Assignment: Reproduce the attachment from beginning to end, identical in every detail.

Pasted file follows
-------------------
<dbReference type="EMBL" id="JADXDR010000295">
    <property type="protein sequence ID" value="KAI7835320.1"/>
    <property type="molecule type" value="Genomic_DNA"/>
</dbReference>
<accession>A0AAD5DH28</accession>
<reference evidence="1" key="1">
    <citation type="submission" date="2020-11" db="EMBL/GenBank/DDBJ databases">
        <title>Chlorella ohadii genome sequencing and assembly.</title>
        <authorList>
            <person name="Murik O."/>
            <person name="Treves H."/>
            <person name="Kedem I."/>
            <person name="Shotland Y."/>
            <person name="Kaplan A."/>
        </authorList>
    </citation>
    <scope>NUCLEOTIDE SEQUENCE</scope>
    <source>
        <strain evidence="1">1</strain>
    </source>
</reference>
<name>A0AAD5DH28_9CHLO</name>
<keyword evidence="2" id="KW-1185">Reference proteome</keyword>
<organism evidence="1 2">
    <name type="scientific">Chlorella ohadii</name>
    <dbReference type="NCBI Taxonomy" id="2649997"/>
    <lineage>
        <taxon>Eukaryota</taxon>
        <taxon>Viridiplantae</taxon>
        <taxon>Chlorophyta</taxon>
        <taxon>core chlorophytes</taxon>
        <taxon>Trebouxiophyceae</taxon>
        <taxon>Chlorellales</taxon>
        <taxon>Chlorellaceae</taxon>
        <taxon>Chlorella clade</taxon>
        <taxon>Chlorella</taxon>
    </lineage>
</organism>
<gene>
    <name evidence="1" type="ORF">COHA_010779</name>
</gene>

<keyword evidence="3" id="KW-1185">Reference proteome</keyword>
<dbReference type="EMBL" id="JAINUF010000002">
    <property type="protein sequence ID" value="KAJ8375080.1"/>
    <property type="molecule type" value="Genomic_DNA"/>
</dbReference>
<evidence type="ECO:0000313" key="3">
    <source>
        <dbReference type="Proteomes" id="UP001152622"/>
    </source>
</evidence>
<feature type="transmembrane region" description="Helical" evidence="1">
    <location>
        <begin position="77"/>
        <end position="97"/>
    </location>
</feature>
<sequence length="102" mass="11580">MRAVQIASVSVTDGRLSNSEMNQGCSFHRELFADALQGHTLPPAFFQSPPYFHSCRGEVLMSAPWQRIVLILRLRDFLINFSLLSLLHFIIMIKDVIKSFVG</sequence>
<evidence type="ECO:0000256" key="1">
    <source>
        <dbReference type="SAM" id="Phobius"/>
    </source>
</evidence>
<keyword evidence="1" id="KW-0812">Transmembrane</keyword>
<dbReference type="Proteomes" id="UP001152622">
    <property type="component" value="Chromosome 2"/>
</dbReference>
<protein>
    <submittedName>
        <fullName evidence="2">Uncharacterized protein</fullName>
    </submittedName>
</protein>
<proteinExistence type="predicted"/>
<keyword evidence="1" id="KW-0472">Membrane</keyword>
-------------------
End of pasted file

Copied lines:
<dbReference type="EMBL" id="JADXDR010000295">
    <property type="protein sequence ID" value="KAI7835320.1"/>
    <property type="molecule type" value="Genomic_DNA"/>
</dbReference>
<accession>A0AAD5DH28</accession>
<reference evidence="1" key="1">
    <citation type="submission" date="2020-11" db="EMBL/GenBank/DDBJ databases">
        <title>Chlorella ohadii genome sequencing and assembly.</title>
        <authorList>
            <person name="Murik O."/>
            <person name="Treves H."/>
            <person name="Kedem I."/>
            <person name="Shotland Y."/>
            <person name="Kaplan A."/>
        </authorList>
    </citation>
    <scope>NUCLEOTIDE SEQUENCE</scope>
    <source>
        <strain evidence="1">1</strain>
    </source>
</reference>
<name>A0AAD5DH28_9CHLO</name>
<keyword evidence="2" id="KW-1185">Reference proteome</keyword>
<organism evidence="1 2">
    <name type="scientific">Chlorella ohadii</name>
    <dbReference type="NCBI Taxonomy" id="2649997"/>
    <lineage>
        <taxon>Eukaryota</taxon>
        <taxon>Viridiplantae</taxon>
        <taxon>Chlorophyta</taxon>
        <taxon>core chlorophytes</taxon>
        <taxon>Trebouxiophyceae</taxon>
        <taxon>Chlorellales</taxon>
        <taxon>Chlorellaceae</taxon>
        <taxon>Chlorella clade</taxon>
        <taxon>Chlorella</taxon>
    </lineage>
</organism>
<gene>
    <name evidence="1" type="ORF">COHA_010779</name>
</gene>

<keyword evidence="3" id="KW-1185">Reference proteome</keyword>
<dbReference type="EMBL" id="JAINUF010000002">
    <property type="protein sequence ID" value="KAJ8375080.1"/>
    <property type="molecule type" value="Genomic_DNA"/>
</dbReference>
<evidence type="ECO:0000313" key="3">
    <source>
        <dbReference type="Proteomes" id="UP001152622"/>
    </source>
</evidence>
<feature type="transmembrane region" description="Helical" evidence="1">
    <location>
        <begin position="77"/>
        <end position="97"/>
    </location>
</feature>
<sequence length="102" mass="11580">MRAVQIASVSVTDGRLSNSEMNQGCSFHRELFADALQGHTLPPAFFQSPPYFHSCRGEVLMSAPWQRIVLILRLRDFLINFSLLSLLHFIIMIKDVIKSFVG</sequence>
<evidence type="ECO:0000256" key="1">
    <source>
        <dbReference type="SAM" id="Phobius"/>
    </source>
</evidence>
<keyword evidence="1" id="KW-0812">Transmembrane</keyword>
<dbReference type="Proteomes" id="UP001152622">
    <property type="component" value="Chromosome 2"/>
</dbReference>
<protein>
    <submittedName>
        <fullName evidence="2">Uncharacterized protein</fullName>
    </submittedName>
</protein>
<proteinExistence type="predicted"/>
<keyword evidence="1" id="KW-0472">Membrane</keyword>